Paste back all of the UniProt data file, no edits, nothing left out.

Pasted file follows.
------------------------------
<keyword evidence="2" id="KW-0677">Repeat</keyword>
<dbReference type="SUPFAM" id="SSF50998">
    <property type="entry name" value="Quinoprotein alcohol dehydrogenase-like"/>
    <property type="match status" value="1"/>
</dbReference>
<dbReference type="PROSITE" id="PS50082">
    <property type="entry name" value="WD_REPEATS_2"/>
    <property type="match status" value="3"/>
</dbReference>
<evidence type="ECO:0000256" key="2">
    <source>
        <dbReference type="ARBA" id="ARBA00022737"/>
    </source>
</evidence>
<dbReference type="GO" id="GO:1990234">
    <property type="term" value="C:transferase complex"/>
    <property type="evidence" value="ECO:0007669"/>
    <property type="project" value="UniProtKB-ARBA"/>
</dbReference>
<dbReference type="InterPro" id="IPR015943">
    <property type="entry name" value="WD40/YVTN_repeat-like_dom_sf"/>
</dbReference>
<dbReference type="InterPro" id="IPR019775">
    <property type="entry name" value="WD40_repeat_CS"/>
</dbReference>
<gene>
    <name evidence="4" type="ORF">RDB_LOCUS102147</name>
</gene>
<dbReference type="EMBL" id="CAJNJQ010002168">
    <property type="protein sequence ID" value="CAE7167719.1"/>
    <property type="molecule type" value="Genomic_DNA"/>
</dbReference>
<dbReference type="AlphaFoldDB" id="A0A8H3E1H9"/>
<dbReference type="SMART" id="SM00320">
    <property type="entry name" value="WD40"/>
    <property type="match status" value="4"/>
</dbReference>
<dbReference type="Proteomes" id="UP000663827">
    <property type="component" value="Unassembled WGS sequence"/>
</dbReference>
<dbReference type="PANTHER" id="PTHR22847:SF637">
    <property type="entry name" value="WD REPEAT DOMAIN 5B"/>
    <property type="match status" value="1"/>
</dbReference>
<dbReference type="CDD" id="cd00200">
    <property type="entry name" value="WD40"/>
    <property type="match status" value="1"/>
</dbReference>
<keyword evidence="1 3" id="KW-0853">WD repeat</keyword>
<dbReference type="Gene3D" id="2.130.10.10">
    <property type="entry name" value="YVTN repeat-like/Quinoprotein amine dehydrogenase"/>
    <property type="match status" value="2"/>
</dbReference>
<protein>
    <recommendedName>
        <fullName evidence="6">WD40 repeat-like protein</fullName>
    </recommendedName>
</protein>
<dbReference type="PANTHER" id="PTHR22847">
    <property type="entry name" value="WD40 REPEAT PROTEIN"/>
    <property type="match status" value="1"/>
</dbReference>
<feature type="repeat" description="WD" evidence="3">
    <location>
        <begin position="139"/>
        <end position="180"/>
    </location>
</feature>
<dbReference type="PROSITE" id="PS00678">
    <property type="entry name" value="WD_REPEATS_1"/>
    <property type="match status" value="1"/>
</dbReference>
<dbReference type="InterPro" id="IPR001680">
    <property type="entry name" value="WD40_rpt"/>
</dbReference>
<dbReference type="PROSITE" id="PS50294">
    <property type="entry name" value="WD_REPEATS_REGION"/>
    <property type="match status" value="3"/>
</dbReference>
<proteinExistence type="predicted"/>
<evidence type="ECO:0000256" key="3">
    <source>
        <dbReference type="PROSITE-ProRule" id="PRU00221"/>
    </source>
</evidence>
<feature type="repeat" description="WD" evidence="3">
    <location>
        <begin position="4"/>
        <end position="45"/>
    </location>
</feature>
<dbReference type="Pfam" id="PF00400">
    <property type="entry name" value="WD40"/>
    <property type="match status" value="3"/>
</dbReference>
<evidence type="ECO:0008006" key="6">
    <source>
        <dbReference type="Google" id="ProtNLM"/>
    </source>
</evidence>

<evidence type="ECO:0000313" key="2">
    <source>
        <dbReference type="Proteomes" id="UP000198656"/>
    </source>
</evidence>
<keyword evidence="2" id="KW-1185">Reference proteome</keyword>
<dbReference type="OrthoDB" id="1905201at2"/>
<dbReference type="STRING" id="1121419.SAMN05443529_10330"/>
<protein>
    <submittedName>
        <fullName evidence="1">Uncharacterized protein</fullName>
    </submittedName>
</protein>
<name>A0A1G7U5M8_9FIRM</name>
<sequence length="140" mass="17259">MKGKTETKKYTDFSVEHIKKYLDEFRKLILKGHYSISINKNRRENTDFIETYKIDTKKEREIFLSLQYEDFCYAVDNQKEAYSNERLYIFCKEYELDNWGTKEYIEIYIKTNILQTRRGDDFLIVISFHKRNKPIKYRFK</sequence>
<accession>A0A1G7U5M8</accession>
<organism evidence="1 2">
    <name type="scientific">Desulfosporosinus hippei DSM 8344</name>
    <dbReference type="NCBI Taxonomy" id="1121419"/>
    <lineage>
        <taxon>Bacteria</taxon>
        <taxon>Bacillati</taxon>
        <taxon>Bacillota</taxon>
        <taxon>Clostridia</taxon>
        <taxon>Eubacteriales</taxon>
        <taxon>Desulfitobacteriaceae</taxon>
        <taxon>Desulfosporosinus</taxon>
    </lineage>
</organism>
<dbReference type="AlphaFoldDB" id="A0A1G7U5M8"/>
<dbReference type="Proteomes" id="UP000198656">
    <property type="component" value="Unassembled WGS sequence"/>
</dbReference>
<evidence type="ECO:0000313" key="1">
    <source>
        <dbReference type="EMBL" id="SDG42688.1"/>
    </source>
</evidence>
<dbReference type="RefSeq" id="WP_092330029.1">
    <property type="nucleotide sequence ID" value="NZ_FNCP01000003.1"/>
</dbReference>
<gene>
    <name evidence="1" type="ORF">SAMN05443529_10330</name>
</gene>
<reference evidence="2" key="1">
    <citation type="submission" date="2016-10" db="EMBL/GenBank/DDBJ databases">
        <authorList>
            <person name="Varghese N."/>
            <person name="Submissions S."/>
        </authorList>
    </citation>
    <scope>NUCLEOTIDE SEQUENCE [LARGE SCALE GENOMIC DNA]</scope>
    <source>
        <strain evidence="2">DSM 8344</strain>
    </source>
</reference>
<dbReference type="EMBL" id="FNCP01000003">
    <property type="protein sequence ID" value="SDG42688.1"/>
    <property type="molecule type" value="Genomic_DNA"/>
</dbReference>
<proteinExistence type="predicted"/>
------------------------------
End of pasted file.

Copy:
<keyword evidence="2" id="KW-0677">Repeat</keyword>
<dbReference type="SUPFAM" id="SSF50998">
    <property type="entry name" value="Quinoprotein alcohol dehydrogenase-like"/>
    <property type="match status" value="1"/>
</dbReference>
<dbReference type="PROSITE" id="PS50082">
    <property type="entry name" value="WD_REPEATS_2"/>
    <property type="match status" value="3"/>
</dbReference>
<evidence type="ECO:0000256" key="2">
    <source>
        <dbReference type="ARBA" id="ARBA00022737"/>
    </source>
</evidence>
<dbReference type="GO" id="GO:1990234">
    <property type="term" value="C:transferase complex"/>
    <property type="evidence" value="ECO:0007669"/>
    <property type="project" value="UniProtKB-ARBA"/>
</dbReference>
<dbReference type="InterPro" id="IPR015943">
    <property type="entry name" value="WD40/YVTN_repeat-like_dom_sf"/>
</dbReference>
<dbReference type="InterPro" id="IPR019775">
    <property type="entry name" value="WD40_repeat_CS"/>
</dbReference>
<gene>
    <name evidence="4" type="ORF">RDB_LOCUS102147</name>
</gene>
<dbReference type="EMBL" id="CAJNJQ010002168">
    <property type="protein sequence ID" value="CAE7167719.1"/>
    <property type="molecule type" value="Genomic_DNA"/>
</dbReference>
<dbReference type="AlphaFoldDB" id="A0A8H3E1H9"/>
<dbReference type="SMART" id="SM00320">
    <property type="entry name" value="WD40"/>
    <property type="match status" value="4"/>
</dbReference>
<dbReference type="Proteomes" id="UP000663827">
    <property type="component" value="Unassembled WGS sequence"/>
</dbReference>
<dbReference type="PANTHER" id="PTHR22847:SF637">
    <property type="entry name" value="WD REPEAT DOMAIN 5B"/>
    <property type="match status" value="1"/>
</dbReference>
<dbReference type="CDD" id="cd00200">
    <property type="entry name" value="WD40"/>
    <property type="match status" value="1"/>
</dbReference>
<keyword evidence="1 3" id="KW-0853">WD repeat</keyword>
<dbReference type="Gene3D" id="2.130.10.10">
    <property type="entry name" value="YVTN repeat-like/Quinoprotein amine dehydrogenase"/>
    <property type="match status" value="2"/>
</dbReference>
<protein>
    <recommendedName>
        <fullName evidence="6">WD40 repeat-like protein</fullName>
    </recommendedName>
</protein>
<dbReference type="PANTHER" id="PTHR22847">
    <property type="entry name" value="WD40 REPEAT PROTEIN"/>
    <property type="match status" value="1"/>
</dbReference>
<feature type="repeat" description="WD" evidence="3">
    <location>
        <begin position="139"/>
        <end position="180"/>
    </location>
</feature>
<dbReference type="PROSITE" id="PS00678">
    <property type="entry name" value="WD_REPEATS_1"/>
    <property type="match status" value="1"/>
</dbReference>
<dbReference type="InterPro" id="IPR001680">
    <property type="entry name" value="WD40_rpt"/>
</dbReference>
<dbReference type="PROSITE" id="PS50294">
    <property type="entry name" value="WD_REPEATS_REGION"/>
    <property type="match status" value="3"/>
</dbReference>
<proteinExistence type="predicted"/>
<evidence type="ECO:0000256" key="3">
    <source>
        <dbReference type="PROSITE-ProRule" id="PRU00221"/>
    </source>
</evidence>
<feature type="repeat" description="WD" evidence="3">
    <location>
        <begin position="4"/>
        <end position="45"/>
    </location>
</feature>
<dbReference type="Pfam" id="PF00400">
    <property type="entry name" value="WD40"/>
    <property type="match status" value="3"/>
</dbReference>
<evidence type="ECO:0008006" key="6">
    <source>
        <dbReference type="Google" id="ProtNLM"/>
    </source>
</evidence>

<evidence type="ECO:0000313" key="2">
    <source>
        <dbReference type="Proteomes" id="UP000198656"/>
    </source>
</evidence>
<keyword evidence="2" id="KW-1185">Reference proteome</keyword>
<dbReference type="OrthoDB" id="1905201at2"/>
<dbReference type="STRING" id="1121419.SAMN05443529_10330"/>
<protein>
    <submittedName>
        <fullName evidence="1">Uncharacterized protein</fullName>
    </submittedName>
</protein>
<name>A0A1G7U5M8_9FIRM</name>
<sequence length="140" mass="17259">MKGKTETKKYTDFSVEHIKKYLDEFRKLILKGHYSISINKNRRENTDFIETYKIDTKKEREIFLSLQYEDFCYAVDNQKEAYSNERLYIFCKEYELDNWGTKEYIEIYIKTNILQTRRGDDFLIVISFHKRNKPIKYRFK</sequence>
<accession>A0A1G7U5M8</accession>
<organism evidence="1 2">
    <name type="scientific">Desulfosporosinus hippei DSM 8344</name>
    <dbReference type="NCBI Taxonomy" id="1121419"/>
    <lineage>
        <taxon>Bacteria</taxon>
        <taxon>Bacillati</taxon>
        <taxon>Bacillota</taxon>
        <taxon>Clostridia</taxon>
        <taxon>Eubacteriales</taxon>
        <taxon>Desulfitobacteriaceae</taxon>
        <taxon>Desulfosporosinus</taxon>
    </lineage>
</organism>
<dbReference type="AlphaFoldDB" id="A0A1G7U5M8"/>
<dbReference type="Proteomes" id="UP000198656">
    <property type="component" value="Unassembled WGS sequence"/>
</dbReference>
<evidence type="ECO:0000313" key="1">
    <source>
        <dbReference type="EMBL" id="SDG42688.1"/>
    </source>
</evidence>
<dbReference type="RefSeq" id="WP_092330029.1">
    <property type="nucleotide sequence ID" value="NZ_FNCP01000003.1"/>
</dbReference>
<gene>
    <name evidence="1" type="ORF">SAMN05443529_10330</name>
</gene>
<reference evidence="2" key="1">
    <citation type="submission" date="2016-10" db="EMBL/GenBank/DDBJ databases">
        <authorList>
            <person name="Varghese N."/>
            <person name="Submissions S."/>
        </authorList>
    </citation>
    <scope>NUCLEOTIDE SEQUENCE [LARGE SCALE GENOMIC DNA]</scope>
    <source>
        <strain evidence="2">DSM 8344</strain>
    </source>
</reference>
<dbReference type="EMBL" id="FNCP01000003">
    <property type="protein sequence ID" value="SDG42688.1"/>
    <property type="molecule type" value="Genomic_DNA"/>
</dbReference>
<proteinExistence type="predicted"/>